Python DB-API

Python is one of the more popular Open Source programming languages, owing largely to its own native expressiveness as well as to the variety of support modules that are available to extend its capabilities. One of these modules is DB-API, which, as the name implies, provides a database application programming interface. We will have a discussion about how to connect and use a General purpose database system like Mysql with Python. The DB API provides a minimal standard for working with databases, using Python structures and syntax wherever possible .

4 Steps of the Python DB-API includes the following:

    1) Importing the API module. 

    2) Acquiring a connection with the database.

    3) Issuing SQL statements and stored procedures.

    4) Closing the connection

There are lots of database systems that are available .Here we use Mysql as our database system .You could also use database systems like PostgreSQL, SQL Server etc. Python’s DB-API uses a two-level architecture in which the top level provides an abstract interface that is similar for all supported database engines, and a lower level consisting of drivers for specific engines that handle engine-dependent details. This means, of course, that to use DB-API for writing Python scripts, you must have a driver for your particular database system. Since we have fixed our database system as MySQL, DB-API provides database access by means of the MySQLdb driver . Therefore we need a module MySQLdb in Python ” .

At first , we need to get Mysql installed in our system.

$: apt-get install mysql-server-5.0

Just try and enter into the interactive prompt of mysql .

$: mysql -u ‘user’ -p

You will get your mysql interactive prompt where you could just brush up your sql knowledge.

Step 1) Importing the API module.

You need to make sure that you that have MySQLdb installed on your machine.

Do this:

$: python

>>>import MySQLdb

Obviously if you dont have it installed , you would be getting this :

Traceback (most recent call last):

File “<stdin>”, line 1, in <module>

ImportError: No module named MySQLdb

To install MySQLdb module, download it from MySQLdb Download page and proceed as follows:

$ gunzip MySQL-python-1.2.2.tar.gz
$ tar -xvf MySQL-python-1.2.2.tar
$ cd MySQL-python-1.2.2
$ python setup.py build
$ python setup.py install

Now do

$ : python

>>>import MySQLdb

>>>

We have done with Step 1) out of the 4 steps of the Python DB-API .

Now we move into step 2). The prerequisite for performing step 2) of the DB-API is that you need to create a database ( ‘Persons’ in our examples to follow ) in mysql .

You could do this by :

$: mysql -u ‘user’ -p

Enter mysql .

Do :

mysql>CREATE DATABASE Persons;

mysql>Query OK, 1 row affected (0.03 sec)

Once you have done with this

Step 2 ) Acquiring a connection with the database.

 

conn = MySQLdb.connect (host = “localhost”,

user = “user”,

passwd = “asdfgh”,

db = “Persons”)

Here we open a database connection using the ‘connect’ function of the MySQLdb module.

The four parameters that are passed to the function ‘connect’ are :

host —      the system in which the database is created

user —      the user who is trying to acquire a connection with the database ( the user must be authenticated with mysql if the attempt to create a connection needs to be successful.

passwd —      the password of the mysql database system .

db —      the name of the database created using mysql .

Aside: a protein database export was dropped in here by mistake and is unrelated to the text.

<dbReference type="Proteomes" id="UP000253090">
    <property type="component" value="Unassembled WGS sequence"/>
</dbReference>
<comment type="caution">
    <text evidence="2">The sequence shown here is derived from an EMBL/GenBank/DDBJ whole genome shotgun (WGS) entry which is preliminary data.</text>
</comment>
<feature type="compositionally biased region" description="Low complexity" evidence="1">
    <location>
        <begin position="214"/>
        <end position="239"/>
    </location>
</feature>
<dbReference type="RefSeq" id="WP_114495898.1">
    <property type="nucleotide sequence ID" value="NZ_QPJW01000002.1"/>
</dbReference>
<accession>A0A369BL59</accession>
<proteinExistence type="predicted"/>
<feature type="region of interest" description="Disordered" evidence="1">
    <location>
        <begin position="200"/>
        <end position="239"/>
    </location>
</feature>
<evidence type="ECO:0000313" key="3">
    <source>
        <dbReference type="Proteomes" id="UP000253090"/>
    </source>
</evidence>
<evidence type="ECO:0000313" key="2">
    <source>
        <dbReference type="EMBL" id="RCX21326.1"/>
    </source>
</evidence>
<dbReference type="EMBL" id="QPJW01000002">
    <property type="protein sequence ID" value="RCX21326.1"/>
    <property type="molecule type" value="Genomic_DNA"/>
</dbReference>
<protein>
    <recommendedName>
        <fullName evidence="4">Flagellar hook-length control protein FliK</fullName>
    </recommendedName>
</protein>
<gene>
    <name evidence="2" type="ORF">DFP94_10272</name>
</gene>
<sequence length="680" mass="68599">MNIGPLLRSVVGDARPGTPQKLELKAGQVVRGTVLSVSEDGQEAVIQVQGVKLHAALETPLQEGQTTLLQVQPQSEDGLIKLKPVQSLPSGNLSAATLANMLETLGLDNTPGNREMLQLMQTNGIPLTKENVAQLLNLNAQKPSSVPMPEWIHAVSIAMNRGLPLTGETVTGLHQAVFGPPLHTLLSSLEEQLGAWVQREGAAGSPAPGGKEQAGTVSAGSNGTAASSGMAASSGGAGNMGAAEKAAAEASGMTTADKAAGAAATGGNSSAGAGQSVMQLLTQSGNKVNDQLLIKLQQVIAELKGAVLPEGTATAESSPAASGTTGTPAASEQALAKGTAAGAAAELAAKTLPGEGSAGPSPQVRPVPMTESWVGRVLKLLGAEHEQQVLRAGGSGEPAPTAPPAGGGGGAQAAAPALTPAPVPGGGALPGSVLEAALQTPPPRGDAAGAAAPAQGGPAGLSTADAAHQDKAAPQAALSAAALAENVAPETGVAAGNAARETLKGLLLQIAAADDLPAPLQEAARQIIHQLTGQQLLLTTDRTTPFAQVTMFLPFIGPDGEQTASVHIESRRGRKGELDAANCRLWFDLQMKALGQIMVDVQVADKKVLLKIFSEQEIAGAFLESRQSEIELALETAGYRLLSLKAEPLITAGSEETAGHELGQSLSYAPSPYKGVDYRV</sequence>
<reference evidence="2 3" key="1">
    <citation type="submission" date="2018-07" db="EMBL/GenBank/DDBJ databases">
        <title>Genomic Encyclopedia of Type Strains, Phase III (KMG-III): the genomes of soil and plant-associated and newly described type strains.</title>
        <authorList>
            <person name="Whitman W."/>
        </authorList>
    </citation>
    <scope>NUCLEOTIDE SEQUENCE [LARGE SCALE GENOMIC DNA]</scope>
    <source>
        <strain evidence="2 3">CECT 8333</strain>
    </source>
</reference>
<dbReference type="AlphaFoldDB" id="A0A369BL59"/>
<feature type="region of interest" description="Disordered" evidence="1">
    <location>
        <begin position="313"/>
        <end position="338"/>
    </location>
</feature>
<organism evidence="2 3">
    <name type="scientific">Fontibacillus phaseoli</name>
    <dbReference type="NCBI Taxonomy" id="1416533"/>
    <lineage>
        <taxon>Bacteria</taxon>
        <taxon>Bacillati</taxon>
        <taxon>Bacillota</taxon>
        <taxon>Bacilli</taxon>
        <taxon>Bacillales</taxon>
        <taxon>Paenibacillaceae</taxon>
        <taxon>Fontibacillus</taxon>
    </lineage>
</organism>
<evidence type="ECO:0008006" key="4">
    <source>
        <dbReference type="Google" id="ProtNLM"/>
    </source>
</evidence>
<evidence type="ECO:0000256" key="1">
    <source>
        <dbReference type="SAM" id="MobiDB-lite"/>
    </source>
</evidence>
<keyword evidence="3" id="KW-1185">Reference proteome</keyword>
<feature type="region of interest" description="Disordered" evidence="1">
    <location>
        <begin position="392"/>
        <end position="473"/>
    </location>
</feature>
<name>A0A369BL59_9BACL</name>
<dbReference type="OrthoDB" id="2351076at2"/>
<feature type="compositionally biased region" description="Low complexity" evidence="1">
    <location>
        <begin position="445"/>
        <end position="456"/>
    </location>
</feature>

If the ‘connect()' call succeeds, it returns a connection object that serves as the basis for further interaction with MySQL( here ‘conn’). If the call fails, it raises an exception .Therefore you better perform exception handling so that you get to know more about the root cause of the error.

try:

conn = MySQLdb.connect (host = “localhost”,

user = “root”,

passwd = “asdfgh”,

db = “Persons”)

except MySQLdb.Error,e:

print “Error occured “,e.args[0],e.args[1]

sys.exit (1)


Here on an unsuccessful attempt to make a connection , an exception is raised ( MySQLdb.Error ) , the information about the error is stored in e.args[1] .

 

Step 3) Issuing SQL statements and stored procedures.

Now we need to create a cursor object for the connection between Python and mysql so that all the functions performed by sql are performed within from Python now . We create a cursor object using the ‘ cursor()’ method .

We are all set to execute sql statements in an Object oriented environment , and thats using the ‘execute()’ function . Any sql statement can be called in from Python using the ‘execute()’ function.

Consider you want to create a new table in our database ‘Persons’ .

cursor.execute(“””

CREATE TABLE PERSON

(

ID int,

lastname CHAR(40),

firstname CHAR(40),

City CHAR(40)

)

“””)

You have created a table named ‘PERSON ‘ with fields as mentioned above .

As you would imagine , any other statements could be performed as such , for eg.

cursor.execute (“””

INSERT INTO PERSON (ID, lastname,firstname,City)

VALUES

(1,’KUMAR’,’SUNIL’,’KANNUR’),

(2,’JOHN’,’HARI’,’KOTTAYAM’)

“””)

or

cursor.execute (“SELECT * FROM PERSON WHERE City like ‘K%'”)

and any of the sql statements .

Step 4) Closing the connection

conn.close()

Here we have terminated the connection after all our need with the DB-API has been done with . The DB-API allows us to update , insert , retrieve and modify within a database in a simple and elegant way .

We have tried and demonstrated a simple example of how to use the Python DB-API .

Using Python with Sql,we have found an object-relational mapping where the object-oriented programming paradigm of Python meets the relational paradigm of Sql. An object-relational mapping is a bridge between the two worlds. As we saw , it lets us define classes that correspond to the tables of a database. Later , we use methods on those classes and their instances to interact with the database .

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